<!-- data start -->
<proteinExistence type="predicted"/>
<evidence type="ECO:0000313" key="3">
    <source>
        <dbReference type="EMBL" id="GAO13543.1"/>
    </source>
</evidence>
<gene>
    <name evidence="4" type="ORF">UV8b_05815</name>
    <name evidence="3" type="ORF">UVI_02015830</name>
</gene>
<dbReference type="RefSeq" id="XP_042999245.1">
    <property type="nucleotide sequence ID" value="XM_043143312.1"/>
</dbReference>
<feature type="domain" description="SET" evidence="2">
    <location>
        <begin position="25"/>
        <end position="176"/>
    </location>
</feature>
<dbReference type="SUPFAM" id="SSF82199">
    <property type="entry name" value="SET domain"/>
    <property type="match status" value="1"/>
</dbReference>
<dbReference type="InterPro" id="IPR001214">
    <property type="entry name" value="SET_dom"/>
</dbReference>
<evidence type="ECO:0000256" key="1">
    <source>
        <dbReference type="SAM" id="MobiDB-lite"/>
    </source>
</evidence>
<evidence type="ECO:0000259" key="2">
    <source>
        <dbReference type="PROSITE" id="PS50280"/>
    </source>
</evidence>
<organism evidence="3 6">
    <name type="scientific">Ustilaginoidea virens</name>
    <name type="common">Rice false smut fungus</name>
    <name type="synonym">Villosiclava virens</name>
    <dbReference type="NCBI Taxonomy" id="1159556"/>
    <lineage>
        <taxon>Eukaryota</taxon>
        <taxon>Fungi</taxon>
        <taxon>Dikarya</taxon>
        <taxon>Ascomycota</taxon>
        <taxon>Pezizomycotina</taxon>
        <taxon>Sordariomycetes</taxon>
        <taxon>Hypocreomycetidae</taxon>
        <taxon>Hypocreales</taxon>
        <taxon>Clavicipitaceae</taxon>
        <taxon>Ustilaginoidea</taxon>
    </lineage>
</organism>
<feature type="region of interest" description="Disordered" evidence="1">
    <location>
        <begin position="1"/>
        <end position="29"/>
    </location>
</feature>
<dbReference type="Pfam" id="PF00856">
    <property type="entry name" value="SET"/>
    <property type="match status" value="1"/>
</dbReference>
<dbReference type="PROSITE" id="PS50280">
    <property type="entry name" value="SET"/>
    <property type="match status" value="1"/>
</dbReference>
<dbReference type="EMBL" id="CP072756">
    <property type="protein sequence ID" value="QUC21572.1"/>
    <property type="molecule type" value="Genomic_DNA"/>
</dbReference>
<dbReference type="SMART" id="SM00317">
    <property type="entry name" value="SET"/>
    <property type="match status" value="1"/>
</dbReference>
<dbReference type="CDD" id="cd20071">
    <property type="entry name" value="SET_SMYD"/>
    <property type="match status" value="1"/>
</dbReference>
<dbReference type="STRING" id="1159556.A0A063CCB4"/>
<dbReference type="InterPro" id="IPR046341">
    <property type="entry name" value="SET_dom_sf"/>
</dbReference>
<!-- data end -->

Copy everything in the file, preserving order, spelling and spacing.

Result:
<proteinExistence type="predicted"/>
<evidence type="ECO:0000313" key="3">
    <source>
        <dbReference type="EMBL" id="GAO13543.1"/>
    </source>
</evidence>
<gene>
    <name evidence="4" type="ORF">UV8b_05815</name>
    <name evidence="3" type="ORF">UVI_02015830</name>
</gene>
<dbReference type="RefSeq" id="XP_042999245.1">
    <property type="nucleotide sequence ID" value="XM_043143312.1"/>
</dbReference>
<feature type="domain" description="SET" evidence="2">
    <location>
        <begin position="25"/>
        <end position="176"/>
    </location>
</feature>
<dbReference type="SUPFAM" id="SSF82199">
    <property type="entry name" value="SET domain"/>
    <property type="match status" value="1"/>
</dbReference>
<dbReference type="InterPro" id="IPR001214">
    <property type="entry name" value="SET_dom"/>
</dbReference>
<evidence type="ECO:0000256" key="1">
    <source>
        <dbReference type="SAM" id="MobiDB-lite"/>
    </source>
</evidence>
<evidence type="ECO:0000259" key="2">
    <source>
        <dbReference type="PROSITE" id="PS50280"/>
    </source>
</evidence>
<organism evidence="3 6">
    <name type="scientific">Ustilaginoidea virens</name>
    <name type="common">Rice false smut fungus</name>
    <name type="synonym">Villosiclava virens</name>
    <dbReference type="NCBI Taxonomy" id="1159556"/>
    <lineage>
        <taxon>Eukaryota</taxon>
        <taxon>Fungi</taxon>
        <taxon>Dikarya</taxon>
        <taxon>Ascomycota</taxon>
        <taxon>Pezizomycotina</taxon>
        <taxon>Sordariomycetes</taxon>
        <taxon>Hypocreomycetidae</taxon>
        <taxon>Hypocreales</taxon>
        <taxon>Clavicipitaceae</taxon>
        <taxon>Ustilaginoidea</taxon>
    </lineage>
</organism>
<feature type="region of interest" description="Disordered" evidence="1">
    <location>
        <begin position="1"/>
        <end position="29"/>
    </location>
</feature>
<dbReference type="Pfam" id="PF00856">
    <property type="entry name" value="SET"/>
    <property type="match status" value="1"/>
</dbReference>
<dbReference type="PROSITE" id="PS50280">
    <property type="entry name" value="SET"/>
    <property type="match status" value="1"/>
</dbReference>
<dbReference type="EMBL" id="CP072756">
    <property type="protein sequence ID" value="QUC21572.1"/>
    <property type="molecule type" value="Genomic_DNA"/>
</dbReference>
<dbReference type="SMART" id="SM00317">
    <property type="entry name" value="SET"/>
    <property type="match status" value="1"/>
</dbReference>
<dbReference type="CDD" id="cd20071">
    <property type="entry name" value="SET_SMYD"/>
    <property type="match status" value="1"/>
</dbReference>
<dbReference type="STRING" id="1159556.A0A063CCB4"/>
<dbReference type="InterPro" id="IPR046341">
    <property type="entry name" value="SET_dom_sf"/>
</dbReference>